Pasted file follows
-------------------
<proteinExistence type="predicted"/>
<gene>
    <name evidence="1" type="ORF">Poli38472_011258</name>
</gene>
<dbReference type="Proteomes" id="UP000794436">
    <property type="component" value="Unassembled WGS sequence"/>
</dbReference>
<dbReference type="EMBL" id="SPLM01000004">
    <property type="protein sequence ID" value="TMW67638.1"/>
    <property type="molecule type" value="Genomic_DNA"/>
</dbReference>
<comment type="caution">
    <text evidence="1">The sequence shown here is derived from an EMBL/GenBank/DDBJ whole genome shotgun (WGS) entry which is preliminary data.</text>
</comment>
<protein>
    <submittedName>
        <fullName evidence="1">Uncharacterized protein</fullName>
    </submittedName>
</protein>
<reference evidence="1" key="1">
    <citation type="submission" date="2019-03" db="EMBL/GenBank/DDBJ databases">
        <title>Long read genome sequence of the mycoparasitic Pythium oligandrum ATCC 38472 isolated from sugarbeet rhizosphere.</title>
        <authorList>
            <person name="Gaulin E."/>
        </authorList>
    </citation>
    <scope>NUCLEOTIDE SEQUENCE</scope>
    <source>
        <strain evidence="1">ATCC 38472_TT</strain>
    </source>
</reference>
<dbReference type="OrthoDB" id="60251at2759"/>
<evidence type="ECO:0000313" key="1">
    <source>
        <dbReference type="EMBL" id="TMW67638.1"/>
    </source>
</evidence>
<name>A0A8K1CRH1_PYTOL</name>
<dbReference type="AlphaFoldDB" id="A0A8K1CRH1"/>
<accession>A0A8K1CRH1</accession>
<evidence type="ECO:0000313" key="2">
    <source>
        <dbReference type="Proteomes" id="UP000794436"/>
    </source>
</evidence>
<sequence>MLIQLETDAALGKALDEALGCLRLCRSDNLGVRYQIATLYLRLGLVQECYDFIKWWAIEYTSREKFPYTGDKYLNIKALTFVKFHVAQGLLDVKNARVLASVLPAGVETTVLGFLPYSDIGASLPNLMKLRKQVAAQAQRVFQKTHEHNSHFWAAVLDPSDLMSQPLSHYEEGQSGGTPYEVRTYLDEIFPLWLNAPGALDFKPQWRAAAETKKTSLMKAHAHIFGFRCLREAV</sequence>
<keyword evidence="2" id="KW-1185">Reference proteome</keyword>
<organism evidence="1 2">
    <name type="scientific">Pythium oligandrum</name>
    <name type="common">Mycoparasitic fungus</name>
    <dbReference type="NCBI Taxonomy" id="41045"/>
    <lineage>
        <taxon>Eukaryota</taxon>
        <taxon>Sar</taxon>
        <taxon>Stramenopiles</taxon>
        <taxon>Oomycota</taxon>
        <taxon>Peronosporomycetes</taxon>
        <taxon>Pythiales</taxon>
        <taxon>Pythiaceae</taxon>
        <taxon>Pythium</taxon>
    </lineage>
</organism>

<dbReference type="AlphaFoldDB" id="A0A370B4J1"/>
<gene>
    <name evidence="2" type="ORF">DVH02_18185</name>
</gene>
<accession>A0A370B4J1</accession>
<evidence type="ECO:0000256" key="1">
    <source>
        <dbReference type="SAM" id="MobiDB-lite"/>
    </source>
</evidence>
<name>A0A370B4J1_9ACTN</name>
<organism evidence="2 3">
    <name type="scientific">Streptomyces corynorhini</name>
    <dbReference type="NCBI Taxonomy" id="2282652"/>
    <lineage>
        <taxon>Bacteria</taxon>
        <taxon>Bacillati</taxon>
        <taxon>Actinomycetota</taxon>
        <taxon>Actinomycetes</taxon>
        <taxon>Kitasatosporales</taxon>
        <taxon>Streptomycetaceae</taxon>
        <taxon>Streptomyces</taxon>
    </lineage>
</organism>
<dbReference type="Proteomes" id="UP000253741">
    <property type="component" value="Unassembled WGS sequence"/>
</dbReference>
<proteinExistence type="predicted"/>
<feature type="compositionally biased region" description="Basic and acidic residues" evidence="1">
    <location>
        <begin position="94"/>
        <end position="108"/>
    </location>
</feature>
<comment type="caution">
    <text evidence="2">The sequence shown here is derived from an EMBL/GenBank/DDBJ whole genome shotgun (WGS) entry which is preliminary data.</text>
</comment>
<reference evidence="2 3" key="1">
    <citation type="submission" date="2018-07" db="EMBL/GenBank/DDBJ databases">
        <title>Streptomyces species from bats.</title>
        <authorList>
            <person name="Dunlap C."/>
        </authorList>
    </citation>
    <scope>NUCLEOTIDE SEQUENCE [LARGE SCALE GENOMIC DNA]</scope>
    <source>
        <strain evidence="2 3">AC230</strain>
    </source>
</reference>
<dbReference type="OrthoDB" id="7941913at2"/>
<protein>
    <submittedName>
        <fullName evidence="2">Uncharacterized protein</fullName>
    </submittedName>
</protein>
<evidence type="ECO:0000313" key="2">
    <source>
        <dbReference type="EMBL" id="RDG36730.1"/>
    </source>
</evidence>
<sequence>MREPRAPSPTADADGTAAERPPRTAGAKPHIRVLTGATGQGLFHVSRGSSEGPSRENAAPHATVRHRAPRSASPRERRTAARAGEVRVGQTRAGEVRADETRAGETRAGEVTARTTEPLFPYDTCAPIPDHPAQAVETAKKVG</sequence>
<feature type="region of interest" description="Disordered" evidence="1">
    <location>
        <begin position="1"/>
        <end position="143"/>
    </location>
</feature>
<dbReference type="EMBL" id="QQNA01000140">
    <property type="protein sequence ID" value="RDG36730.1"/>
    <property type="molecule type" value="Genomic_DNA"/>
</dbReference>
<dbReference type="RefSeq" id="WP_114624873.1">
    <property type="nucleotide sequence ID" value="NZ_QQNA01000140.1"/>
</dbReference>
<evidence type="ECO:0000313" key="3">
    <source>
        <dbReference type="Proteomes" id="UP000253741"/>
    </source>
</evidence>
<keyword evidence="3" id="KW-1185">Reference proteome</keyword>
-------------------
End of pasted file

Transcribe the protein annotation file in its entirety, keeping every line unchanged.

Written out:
<proteinExistence type="predicted"/>
<gene>
    <name evidence="1" type="ORF">Poli38472_011258</name>
</gene>
<dbReference type="Proteomes" id="UP000794436">
    <property type="component" value="Unassembled WGS sequence"/>
</dbReference>
<dbReference type="EMBL" id="SPLM01000004">
    <property type="protein sequence ID" value="TMW67638.1"/>
    <property type="molecule type" value="Genomic_DNA"/>
</dbReference>
<comment type="caution">
    <text evidence="1">The sequence shown here is derived from an EMBL/GenBank/DDBJ whole genome shotgun (WGS) entry which is preliminary data.</text>
</comment>
<protein>
    <submittedName>
        <fullName evidence="1">Uncharacterized protein</fullName>
    </submittedName>
</protein>
<reference evidence="1" key="1">
    <citation type="submission" date="2019-03" db="EMBL/GenBank/DDBJ databases">
        <title>Long read genome sequence of the mycoparasitic Pythium oligandrum ATCC 38472 isolated from sugarbeet rhizosphere.</title>
        <authorList>
            <person name="Gaulin E."/>
        </authorList>
    </citation>
    <scope>NUCLEOTIDE SEQUENCE</scope>
    <source>
        <strain evidence="1">ATCC 38472_TT</strain>
    </source>
</reference>
<dbReference type="OrthoDB" id="60251at2759"/>
<evidence type="ECO:0000313" key="1">
    <source>
        <dbReference type="EMBL" id="TMW67638.1"/>
    </source>
</evidence>
<name>A0A8K1CRH1_PYTOL</name>
<dbReference type="AlphaFoldDB" id="A0A8K1CRH1"/>
<accession>A0A8K1CRH1</accession>
<evidence type="ECO:0000313" key="2">
    <source>
        <dbReference type="Proteomes" id="UP000794436"/>
    </source>
</evidence>
<sequence>MLIQLETDAALGKALDEALGCLRLCRSDNLGVRYQIATLYLRLGLVQECYDFIKWWAIEYTSREKFPYTGDKYLNIKALTFVKFHVAQGLLDVKNARVLASVLPAGVETTVLGFLPYSDIGASLPNLMKLRKQVAAQAQRVFQKTHEHNSHFWAAVLDPSDLMSQPLSHYEEGQSGGTPYEVRTYLDEIFPLWLNAPGALDFKPQWRAAAETKKTSLMKAHAHIFGFRCLREAV</sequence>
<keyword evidence="2" id="KW-1185">Reference proteome</keyword>
<organism evidence="1 2">
    <name type="scientific">Pythium oligandrum</name>
    <name type="common">Mycoparasitic fungus</name>
    <dbReference type="NCBI Taxonomy" id="41045"/>
    <lineage>
        <taxon>Eukaryota</taxon>
        <taxon>Sar</taxon>
        <taxon>Stramenopiles</taxon>
        <taxon>Oomycota</taxon>
        <taxon>Peronosporomycetes</taxon>
        <taxon>Pythiales</taxon>
        <taxon>Pythiaceae</taxon>
        <taxon>Pythium</taxon>
    </lineage>
</organism>

<dbReference type="AlphaFoldDB" id="A0A370B4J1"/>
<gene>
    <name evidence="2" type="ORF">DVH02_18185</name>
</gene>
<accession>A0A370B4J1</accession>
<evidence type="ECO:0000256" key="1">
    <source>
        <dbReference type="SAM" id="MobiDB-lite"/>
    </source>
</evidence>
<name>A0A370B4J1_9ACTN</name>
<organism evidence="2 3">
    <name type="scientific">Streptomyces corynorhini</name>
    <dbReference type="NCBI Taxonomy" id="2282652"/>
    <lineage>
        <taxon>Bacteria</taxon>
        <taxon>Bacillati</taxon>
        <taxon>Actinomycetota</taxon>
        <taxon>Actinomycetes</taxon>
        <taxon>Kitasatosporales</taxon>
        <taxon>Streptomycetaceae</taxon>
        <taxon>Streptomyces</taxon>
    </lineage>
</organism>
<dbReference type="Proteomes" id="UP000253741">
    <property type="component" value="Unassembled WGS sequence"/>
</dbReference>
<proteinExistence type="predicted"/>
<feature type="compositionally biased region" description="Basic and acidic residues" evidence="1">
    <location>
        <begin position="94"/>
        <end position="108"/>
    </location>
</feature>
<comment type="caution">
    <text evidence="2">The sequence shown here is derived from an EMBL/GenBank/DDBJ whole genome shotgun (WGS) entry which is preliminary data.</text>
</comment>
<reference evidence="2 3" key="1">
    <citation type="submission" date="2018-07" db="EMBL/GenBank/DDBJ databases">
        <title>Streptomyces species from bats.</title>
        <authorList>
            <person name="Dunlap C."/>
        </authorList>
    </citation>
    <scope>NUCLEOTIDE SEQUENCE [LARGE SCALE GENOMIC DNA]</scope>
    <source>
        <strain evidence="2 3">AC230</strain>
    </source>
</reference>
<dbReference type="OrthoDB" id="7941913at2"/>
<protein>
    <submittedName>
        <fullName evidence="2">Uncharacterized protein</fullName>
    </submittedName>
</protein>
<evidence type="ECO:0000313" key="2">
    <source>
        <dbReference type="EMBL" id="RDG36730.1"/>
    </source>
</evidence>
<sequence>MREPRAPSPTADADGTAAERPPRTAGAKPHIRVLTGATGQGLFHVSRGSSEGPSRENAAPHATVRHRAPRSASPRERRTAARAGEVRVGQTRAGEVRADETRAGETRAGEVTARTTEPLFPYDTCAPIPDHPAQAVETAKKVG</sequence>
<feature type="region of interest" description="Disordered" evidence="1">
    <location>
        <begin position="1"/>
        <end position="143"/>
    </location>
</feature>
<dbReference type="EMBL" id="QQNA01000140">
    <property type="protein sequence ID" value="RDG36730.1"/>
    <property type="molecule type" value="Genomic_DNA"/>
</dbReference>
<dbReference type="RefSeq" id="WP_114624873.1">
    <property type="nucleotide sequence ID" value="NZ_QQNA01000140.1"/>
</dbReference>
<evidence type="ECO:0000313" key="3">
    <source>
        <dbReference type="Proteomes" id="UP000253741"/>
    </source>
</evidence>
<keyword evidence="3" id="KW-1185">Reference proteome</keyword>